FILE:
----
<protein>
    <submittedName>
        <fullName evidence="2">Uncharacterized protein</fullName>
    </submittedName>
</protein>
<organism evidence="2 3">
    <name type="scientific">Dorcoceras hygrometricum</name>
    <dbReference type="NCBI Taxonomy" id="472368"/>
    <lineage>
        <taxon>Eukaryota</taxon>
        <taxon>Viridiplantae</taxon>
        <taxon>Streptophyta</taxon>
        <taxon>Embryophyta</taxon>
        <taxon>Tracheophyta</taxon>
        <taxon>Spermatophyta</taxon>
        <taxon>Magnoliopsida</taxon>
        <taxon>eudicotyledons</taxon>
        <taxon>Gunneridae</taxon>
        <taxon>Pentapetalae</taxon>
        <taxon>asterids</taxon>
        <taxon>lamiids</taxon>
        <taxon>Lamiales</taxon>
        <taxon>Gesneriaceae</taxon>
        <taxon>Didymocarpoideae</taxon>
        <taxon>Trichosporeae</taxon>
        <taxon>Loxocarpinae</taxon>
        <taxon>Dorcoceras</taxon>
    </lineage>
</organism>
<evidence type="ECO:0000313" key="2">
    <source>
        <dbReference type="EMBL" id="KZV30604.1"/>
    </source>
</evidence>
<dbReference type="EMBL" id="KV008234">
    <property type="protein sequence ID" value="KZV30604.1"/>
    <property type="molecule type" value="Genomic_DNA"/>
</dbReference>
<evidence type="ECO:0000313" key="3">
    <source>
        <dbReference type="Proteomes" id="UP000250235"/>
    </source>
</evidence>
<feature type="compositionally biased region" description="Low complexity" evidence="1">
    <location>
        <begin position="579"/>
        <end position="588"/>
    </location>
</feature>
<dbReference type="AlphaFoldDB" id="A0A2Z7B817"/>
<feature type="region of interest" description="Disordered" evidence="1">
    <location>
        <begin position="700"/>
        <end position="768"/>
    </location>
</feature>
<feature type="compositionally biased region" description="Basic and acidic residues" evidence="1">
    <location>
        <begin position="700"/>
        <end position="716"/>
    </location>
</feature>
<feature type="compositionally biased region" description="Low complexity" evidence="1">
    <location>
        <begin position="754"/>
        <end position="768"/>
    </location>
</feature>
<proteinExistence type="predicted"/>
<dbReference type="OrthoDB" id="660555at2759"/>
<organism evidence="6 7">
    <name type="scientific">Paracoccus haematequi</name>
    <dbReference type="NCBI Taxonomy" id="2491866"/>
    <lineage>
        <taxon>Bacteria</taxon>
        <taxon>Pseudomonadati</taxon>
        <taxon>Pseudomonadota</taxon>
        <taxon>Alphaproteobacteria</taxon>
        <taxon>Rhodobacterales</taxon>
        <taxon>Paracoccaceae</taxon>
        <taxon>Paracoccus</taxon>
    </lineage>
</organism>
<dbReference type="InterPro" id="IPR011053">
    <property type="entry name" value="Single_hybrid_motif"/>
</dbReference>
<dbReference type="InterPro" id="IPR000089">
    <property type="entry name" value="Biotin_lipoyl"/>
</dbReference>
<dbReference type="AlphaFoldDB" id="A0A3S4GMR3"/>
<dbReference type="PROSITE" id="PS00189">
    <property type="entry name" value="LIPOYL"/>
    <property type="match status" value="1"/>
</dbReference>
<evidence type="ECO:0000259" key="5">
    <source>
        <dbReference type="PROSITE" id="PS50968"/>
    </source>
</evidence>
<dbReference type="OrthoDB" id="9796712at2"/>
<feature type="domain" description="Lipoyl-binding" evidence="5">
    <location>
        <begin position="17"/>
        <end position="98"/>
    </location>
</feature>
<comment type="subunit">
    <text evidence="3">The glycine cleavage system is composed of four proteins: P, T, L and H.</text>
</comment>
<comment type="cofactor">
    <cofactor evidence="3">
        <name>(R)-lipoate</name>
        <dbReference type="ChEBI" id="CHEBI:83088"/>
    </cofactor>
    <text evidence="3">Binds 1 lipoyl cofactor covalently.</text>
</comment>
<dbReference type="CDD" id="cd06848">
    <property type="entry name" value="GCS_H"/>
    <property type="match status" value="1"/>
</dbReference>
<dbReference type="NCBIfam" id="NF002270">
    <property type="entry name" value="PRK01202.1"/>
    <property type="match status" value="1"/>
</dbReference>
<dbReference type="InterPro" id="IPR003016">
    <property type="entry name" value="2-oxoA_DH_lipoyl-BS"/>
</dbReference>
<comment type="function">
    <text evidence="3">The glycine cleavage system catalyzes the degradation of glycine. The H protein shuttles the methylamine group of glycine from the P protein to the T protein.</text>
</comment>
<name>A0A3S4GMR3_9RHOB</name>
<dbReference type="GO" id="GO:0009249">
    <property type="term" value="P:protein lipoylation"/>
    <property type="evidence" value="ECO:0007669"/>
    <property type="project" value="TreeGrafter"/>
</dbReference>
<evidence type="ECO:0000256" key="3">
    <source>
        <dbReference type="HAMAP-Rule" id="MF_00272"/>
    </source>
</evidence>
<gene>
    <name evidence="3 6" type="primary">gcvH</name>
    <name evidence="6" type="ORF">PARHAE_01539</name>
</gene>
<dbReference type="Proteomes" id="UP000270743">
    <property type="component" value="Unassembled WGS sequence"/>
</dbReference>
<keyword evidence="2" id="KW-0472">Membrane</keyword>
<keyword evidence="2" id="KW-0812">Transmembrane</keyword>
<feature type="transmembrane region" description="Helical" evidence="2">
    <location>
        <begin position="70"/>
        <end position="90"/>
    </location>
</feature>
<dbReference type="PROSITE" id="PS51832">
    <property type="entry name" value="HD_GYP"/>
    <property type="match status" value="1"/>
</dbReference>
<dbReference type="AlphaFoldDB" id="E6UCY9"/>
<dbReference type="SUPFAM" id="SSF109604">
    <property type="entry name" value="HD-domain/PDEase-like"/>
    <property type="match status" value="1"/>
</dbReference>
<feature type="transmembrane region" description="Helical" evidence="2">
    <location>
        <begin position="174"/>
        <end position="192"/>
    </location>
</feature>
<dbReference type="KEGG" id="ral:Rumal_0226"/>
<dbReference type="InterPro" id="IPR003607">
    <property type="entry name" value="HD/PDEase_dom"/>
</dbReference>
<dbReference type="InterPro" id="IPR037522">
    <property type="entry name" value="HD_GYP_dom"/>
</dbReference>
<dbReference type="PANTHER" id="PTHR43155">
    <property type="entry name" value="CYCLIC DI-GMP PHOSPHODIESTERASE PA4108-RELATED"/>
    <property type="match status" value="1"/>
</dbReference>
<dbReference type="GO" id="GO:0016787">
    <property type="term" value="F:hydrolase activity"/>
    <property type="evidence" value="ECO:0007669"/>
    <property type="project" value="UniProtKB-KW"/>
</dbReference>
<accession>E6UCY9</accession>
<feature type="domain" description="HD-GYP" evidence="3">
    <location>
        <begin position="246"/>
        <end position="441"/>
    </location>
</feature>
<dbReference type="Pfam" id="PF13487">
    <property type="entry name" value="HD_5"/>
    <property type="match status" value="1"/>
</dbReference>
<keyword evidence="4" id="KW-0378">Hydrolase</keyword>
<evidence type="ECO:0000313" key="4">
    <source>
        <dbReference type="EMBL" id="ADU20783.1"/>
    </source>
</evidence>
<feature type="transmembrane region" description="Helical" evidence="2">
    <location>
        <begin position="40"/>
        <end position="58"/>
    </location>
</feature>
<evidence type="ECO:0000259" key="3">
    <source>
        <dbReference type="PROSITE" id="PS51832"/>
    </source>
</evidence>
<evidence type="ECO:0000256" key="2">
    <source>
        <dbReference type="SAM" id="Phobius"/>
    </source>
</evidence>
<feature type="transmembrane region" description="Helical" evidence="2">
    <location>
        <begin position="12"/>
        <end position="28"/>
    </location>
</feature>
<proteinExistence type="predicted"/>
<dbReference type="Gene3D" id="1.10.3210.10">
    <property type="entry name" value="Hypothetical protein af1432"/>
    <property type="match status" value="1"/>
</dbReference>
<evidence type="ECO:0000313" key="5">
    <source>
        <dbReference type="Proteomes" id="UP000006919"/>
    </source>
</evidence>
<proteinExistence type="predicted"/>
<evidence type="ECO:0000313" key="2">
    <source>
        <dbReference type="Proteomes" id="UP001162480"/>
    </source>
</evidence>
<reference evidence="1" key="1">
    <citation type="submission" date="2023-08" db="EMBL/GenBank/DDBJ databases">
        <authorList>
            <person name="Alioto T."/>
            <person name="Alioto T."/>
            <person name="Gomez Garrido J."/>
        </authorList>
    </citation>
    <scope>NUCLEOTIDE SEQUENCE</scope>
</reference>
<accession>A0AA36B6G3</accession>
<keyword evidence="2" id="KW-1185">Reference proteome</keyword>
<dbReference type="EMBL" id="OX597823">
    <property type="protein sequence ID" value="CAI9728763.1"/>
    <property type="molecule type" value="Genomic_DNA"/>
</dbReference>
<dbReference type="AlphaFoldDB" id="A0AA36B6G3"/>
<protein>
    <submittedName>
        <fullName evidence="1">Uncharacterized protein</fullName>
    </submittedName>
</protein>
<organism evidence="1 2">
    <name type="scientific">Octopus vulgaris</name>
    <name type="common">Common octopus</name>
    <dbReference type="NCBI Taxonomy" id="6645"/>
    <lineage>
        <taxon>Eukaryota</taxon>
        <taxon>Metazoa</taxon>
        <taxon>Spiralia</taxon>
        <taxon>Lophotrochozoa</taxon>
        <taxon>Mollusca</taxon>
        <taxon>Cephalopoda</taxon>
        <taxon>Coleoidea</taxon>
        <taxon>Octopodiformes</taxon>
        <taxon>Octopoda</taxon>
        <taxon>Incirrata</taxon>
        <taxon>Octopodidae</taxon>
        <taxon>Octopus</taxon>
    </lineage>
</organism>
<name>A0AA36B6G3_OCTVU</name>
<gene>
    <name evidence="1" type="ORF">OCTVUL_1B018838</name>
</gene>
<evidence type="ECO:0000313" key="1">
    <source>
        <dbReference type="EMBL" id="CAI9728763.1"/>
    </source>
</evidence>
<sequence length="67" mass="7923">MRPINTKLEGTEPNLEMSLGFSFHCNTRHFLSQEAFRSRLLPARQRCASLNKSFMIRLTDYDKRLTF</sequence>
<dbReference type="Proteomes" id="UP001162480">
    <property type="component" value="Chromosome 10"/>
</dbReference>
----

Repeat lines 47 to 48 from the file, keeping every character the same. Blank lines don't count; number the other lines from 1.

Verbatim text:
        <end position="588"/>
    </location>